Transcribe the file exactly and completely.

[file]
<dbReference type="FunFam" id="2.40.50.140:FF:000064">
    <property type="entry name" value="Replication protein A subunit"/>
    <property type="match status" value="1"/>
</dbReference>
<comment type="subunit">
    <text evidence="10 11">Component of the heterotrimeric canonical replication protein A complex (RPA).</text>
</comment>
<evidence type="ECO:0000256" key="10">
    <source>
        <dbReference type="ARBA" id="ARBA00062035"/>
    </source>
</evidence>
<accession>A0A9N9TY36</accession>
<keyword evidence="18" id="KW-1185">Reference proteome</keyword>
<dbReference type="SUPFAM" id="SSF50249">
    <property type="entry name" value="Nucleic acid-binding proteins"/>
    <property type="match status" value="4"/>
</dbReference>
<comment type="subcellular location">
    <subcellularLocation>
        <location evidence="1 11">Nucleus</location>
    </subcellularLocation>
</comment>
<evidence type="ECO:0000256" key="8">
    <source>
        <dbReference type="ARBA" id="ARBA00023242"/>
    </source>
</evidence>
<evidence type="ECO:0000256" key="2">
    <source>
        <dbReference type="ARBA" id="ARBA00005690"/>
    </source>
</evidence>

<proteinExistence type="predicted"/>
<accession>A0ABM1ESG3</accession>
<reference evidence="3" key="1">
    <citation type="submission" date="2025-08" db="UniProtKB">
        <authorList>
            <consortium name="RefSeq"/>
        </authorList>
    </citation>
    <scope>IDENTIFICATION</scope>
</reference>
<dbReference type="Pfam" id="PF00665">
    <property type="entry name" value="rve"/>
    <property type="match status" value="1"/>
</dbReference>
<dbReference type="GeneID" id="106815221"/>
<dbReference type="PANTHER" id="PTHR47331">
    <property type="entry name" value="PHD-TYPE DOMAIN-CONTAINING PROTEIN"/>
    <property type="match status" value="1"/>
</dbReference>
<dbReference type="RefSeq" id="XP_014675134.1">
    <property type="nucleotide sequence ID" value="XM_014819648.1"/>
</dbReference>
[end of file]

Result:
<dbReference type="FunFam" id="2.40.50.140:FF:000064">
    <property type="entry name" value="Replication protein A subunit"/>
    <property type="match status" value="1"/>
</dbReference>
<comment type="subunit">
    <text evidence="10 11">Component of the heterotrimeric canonical replication protein A complex (RPA).</text>
</comment>
<evidence type="ECO:0000256" key="10">
    <source>
        <dbReference type="ARBA" id="ARBA00062035"/>
    </source>
</evidence>
<accession>A0A9N9TY36</accession>
<keyword evidence="18" id="KW-1185">Reference proteome</keyword>
<dbReference type="SUPFAM" id="SSF50249">
    <property type="entry name" value="Nucleic acid-binding proteins"/>
    <property type="match status" value="4"/>
</dbReference>
<comment type="subcellular location">
    <subcellularLocation>
        <location evidence="1 11">Nucleus</location>
    </subcellularLocation>
</comment>
<evidence type="ECO:0000256" key="8">
    <source>
        <dbReference type="ARBA" id="ARBA00023242"/>
    </source>
</evidence>
<evidence type="ECO:0000256" key="2">
    <source>
        <dbReference type="ARBA" id="ARBA00005690"/>
    </source>
</evidence>

<proteinExistence type="predicted"/>
<accession>A0ABM1ESG3</accession>
<reference evidence="3" key="1">
    <citation type="submission" date="2025-08" db="UniProtKB">
        <authorList>
            <consortium name="RefSeq"/>
        </authorList>
    </citation>
    <scope>IDENTIFICATION</scope>
</reference>
<dbReference type="Pfam" id="PF00665">
    <property type="entry name" value="rve"/>
    <property type="match status" value="1"/>
</dbReference>
<dbReference type="GeneID" id="106815221"/>
<dbReference type="PANTHER" id="PTHR47331">
    <property type="entry name" value="PHD-TYPE DOMAIN-CONTAINING PROTEIN"/>
    <property type="match status" value="1"/>
</dbReference>
<dbReference type="RefSeq" id="XP_014675134.1">
    <property type="nucleotide sequence ID" value="XM_014819648.1"/>
</dbReference>